In 1869, the Cincinnati Red Stockings, baseball's first professional team, were crowned national champions after they romped through the entire season undefeated. Since then the country has annually feted a professional baseball champion. That string came to a rude end in the 1994 baseball season.
At midnight on August 12, both major leagues shut down when the players union refused to accept a salary cap proposed by the owners. Blocking a compromise settlement was the continued absence of a commissioner to mediate between the two parties.
Commenting on the strike, White Sox star Frank Thomas said, "I've had a career year, but I'm not going to finish it." Thomas's self-assessment was accurate. Though the White Sox played only 113 games, Thomas already had 101 RBI, 106 runs, 38 home runs, and 34 doubles to go with his .353 BA. Other performers had equally imposing stats. In an abbreviated 115-game schedule, San Francisco third sacker Matt Williams clubbed 43 homers, just 18 short of Roger Maris's record of 61.
Even more disappointing to fans expecting a banner finish was the fact that several long-slumbering teams had awakened in 1994.
Prior to the season both major leagues had been split into three divisions, and an extra playoff tier was added. The new structure called for five-team divisions in the East and the Central and a four-team division in the West.
The Braves and the Phillies, the two National League division winners in '93, were both situated in the East. After Phillies first sacker John Kruk was sidelined to undergo cancer treatment, the Braves looked like a lock to bag their fourth straight division crown. But Expos skipper Felipe Alou, helped by his son Moises, took a young team to the front early and seemed destined to hold the lead.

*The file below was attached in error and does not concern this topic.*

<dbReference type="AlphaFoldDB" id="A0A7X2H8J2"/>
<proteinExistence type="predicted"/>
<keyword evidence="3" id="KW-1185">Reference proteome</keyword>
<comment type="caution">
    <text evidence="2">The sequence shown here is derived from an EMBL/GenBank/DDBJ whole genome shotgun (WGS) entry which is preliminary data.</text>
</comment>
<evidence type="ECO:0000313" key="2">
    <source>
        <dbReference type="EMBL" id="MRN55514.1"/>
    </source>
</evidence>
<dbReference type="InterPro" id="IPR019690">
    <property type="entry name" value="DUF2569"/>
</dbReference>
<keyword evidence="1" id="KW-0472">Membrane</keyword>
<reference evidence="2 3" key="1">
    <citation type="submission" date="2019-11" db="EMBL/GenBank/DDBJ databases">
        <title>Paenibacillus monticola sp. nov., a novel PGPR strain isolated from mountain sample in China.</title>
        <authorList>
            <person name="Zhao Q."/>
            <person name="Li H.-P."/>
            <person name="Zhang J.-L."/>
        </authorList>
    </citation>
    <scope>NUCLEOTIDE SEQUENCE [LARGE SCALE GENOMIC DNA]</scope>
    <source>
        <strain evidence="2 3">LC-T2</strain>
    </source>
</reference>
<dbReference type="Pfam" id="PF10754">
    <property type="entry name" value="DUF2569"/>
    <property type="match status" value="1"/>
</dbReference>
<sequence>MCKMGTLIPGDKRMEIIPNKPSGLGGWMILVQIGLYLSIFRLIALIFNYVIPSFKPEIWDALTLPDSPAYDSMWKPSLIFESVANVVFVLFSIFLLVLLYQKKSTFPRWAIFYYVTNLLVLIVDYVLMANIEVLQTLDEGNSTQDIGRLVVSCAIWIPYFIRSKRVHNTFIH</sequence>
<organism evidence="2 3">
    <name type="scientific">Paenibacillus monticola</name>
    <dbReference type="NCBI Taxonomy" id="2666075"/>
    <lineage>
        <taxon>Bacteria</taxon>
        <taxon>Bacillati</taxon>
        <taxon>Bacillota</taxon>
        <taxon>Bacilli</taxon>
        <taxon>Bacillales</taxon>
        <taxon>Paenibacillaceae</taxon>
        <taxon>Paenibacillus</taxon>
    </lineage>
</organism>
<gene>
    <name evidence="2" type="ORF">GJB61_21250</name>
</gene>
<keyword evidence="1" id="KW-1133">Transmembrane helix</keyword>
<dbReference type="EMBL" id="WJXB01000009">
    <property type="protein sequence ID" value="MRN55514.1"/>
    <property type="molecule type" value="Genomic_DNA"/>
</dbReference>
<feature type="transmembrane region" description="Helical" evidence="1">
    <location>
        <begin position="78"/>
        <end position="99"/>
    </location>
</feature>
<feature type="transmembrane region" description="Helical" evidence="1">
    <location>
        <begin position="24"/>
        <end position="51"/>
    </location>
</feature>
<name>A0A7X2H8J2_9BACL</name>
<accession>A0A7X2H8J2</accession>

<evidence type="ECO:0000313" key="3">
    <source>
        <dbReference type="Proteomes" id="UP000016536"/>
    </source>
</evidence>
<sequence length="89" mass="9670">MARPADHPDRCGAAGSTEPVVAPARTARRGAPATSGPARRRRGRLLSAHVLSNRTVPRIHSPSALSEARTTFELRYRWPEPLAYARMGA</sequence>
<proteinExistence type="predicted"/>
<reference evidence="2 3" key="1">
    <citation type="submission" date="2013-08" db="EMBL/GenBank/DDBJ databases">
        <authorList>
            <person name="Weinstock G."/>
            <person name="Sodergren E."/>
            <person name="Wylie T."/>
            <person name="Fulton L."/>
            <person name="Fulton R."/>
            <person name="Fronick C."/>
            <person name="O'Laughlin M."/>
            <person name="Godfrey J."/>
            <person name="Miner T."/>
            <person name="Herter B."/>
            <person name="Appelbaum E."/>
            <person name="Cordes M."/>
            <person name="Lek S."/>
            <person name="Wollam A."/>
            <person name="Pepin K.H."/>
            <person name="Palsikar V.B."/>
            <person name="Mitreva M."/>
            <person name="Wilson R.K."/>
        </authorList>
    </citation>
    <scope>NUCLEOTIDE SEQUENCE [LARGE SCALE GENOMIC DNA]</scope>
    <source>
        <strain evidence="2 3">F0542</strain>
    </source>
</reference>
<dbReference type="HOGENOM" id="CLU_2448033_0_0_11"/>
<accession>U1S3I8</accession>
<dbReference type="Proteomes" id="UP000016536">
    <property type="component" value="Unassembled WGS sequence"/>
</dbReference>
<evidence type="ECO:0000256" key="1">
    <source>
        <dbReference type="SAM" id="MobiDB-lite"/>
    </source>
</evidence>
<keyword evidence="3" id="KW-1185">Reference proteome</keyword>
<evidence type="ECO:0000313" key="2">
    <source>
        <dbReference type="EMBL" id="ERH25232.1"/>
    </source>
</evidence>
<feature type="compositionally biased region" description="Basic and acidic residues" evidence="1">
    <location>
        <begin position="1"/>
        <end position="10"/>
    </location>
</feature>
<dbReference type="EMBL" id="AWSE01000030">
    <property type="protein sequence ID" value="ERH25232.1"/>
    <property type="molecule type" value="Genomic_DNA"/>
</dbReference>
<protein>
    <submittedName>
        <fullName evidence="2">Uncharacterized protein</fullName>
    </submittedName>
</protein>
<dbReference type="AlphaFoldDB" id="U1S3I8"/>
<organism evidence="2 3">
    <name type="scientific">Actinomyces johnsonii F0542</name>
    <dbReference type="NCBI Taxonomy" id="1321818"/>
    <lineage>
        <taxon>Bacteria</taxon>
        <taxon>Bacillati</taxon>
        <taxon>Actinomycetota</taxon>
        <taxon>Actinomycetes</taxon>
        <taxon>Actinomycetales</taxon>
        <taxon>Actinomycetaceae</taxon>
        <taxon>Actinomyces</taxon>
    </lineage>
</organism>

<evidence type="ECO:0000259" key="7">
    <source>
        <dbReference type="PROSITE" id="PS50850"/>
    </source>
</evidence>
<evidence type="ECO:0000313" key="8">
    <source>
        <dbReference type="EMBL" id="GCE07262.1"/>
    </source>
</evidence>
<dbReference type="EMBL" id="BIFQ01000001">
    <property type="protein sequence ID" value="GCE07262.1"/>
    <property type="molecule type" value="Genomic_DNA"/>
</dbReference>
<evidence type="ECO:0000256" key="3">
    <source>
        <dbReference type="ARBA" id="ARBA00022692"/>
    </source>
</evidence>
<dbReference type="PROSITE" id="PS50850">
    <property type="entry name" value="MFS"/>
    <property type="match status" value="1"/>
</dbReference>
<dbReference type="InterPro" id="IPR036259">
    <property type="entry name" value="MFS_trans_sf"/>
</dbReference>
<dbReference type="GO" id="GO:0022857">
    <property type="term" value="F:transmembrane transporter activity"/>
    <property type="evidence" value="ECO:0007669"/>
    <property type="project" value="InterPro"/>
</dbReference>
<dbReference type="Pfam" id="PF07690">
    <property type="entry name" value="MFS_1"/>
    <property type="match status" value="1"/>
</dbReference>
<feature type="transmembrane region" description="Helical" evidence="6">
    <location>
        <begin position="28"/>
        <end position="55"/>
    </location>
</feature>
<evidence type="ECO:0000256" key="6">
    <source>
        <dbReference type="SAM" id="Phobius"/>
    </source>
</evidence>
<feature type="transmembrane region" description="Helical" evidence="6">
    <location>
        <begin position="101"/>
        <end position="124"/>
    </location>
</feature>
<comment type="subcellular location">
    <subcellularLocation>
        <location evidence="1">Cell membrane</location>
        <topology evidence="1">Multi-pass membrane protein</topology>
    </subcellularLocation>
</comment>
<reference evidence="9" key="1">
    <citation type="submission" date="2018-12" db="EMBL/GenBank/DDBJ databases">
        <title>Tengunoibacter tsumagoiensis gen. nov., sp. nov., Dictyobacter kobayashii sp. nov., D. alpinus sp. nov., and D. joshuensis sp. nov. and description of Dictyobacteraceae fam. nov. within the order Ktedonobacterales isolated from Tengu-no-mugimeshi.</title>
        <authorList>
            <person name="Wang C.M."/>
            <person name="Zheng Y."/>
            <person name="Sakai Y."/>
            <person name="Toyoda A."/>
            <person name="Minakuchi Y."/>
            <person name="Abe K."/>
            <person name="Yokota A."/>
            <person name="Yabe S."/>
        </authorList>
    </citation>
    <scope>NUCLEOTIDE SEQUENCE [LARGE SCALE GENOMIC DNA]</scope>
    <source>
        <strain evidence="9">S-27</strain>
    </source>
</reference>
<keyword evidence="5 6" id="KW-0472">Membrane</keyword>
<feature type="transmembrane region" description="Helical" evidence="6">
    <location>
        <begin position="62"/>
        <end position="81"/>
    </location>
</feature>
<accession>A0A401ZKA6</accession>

When the strike hit, the Expos stood six games up on the Braves with the best record in the majors (74-40). Second only to the Expos were the New York Yankees, who paced the American League East by 6-1/2 games. Absent from postseason play for 13 years, the Yankees were the antithesis of the home-grown Expos, as George Steinbrenner continued prowling the trade and free-agent markets.
Cleveland also profited in 1994 via the trade and free-agent route. Shedding their reputation for being one of the most ineptly run franchises, the Indians went for broke in conjunction with the opening of their new stadium.
Over the winter, Cleveland landed pitchers Dennis Martinez and Jack Morris, first sacker Eddie Murray, and shortstop Omar Vizquel. The four merged with earlier trade acquisitions Sandy Alomar, Kenny Lofton, Carlos Baerga, and Mark Clark plus four draft prizes -- Albert Belle, Manny Ramirez, Jim Thome, and Charles Nagy -- to bring Clevelanders their best team in eons.
For the first time since 1954, Cleveland seemed likely to see postseason action. The Indians trailed the White Sox by only one game in the American League Central at strike time and headed the list for the loop wild-card berth. Texas Rangers fans were also ecstatic to see their club atop the American League West and possibly slated for the franchise's first-ever postseason engagement. The Seattle Mariners, another franchise that had never tasted postseason action, were a mere two games behind the Rangers when play stopped.
At midnight on August 12, nine American League teams and seven National League teams still had strong playoff hopes, and many other stars beside Frank Thomas and Matt Williams were enjoying career years. But there would be no finish to one of the potentially most remarkable seasons in the game's history. In September, Brewers owner and acting commissioner Bud Selig acknowledged that the strike had torn an irreparable hole in the game's fabric when he officially announced that the 1994 season was dead.
The next page provides headlines and summaries of for some of the top stories of the 1994 baseball season.
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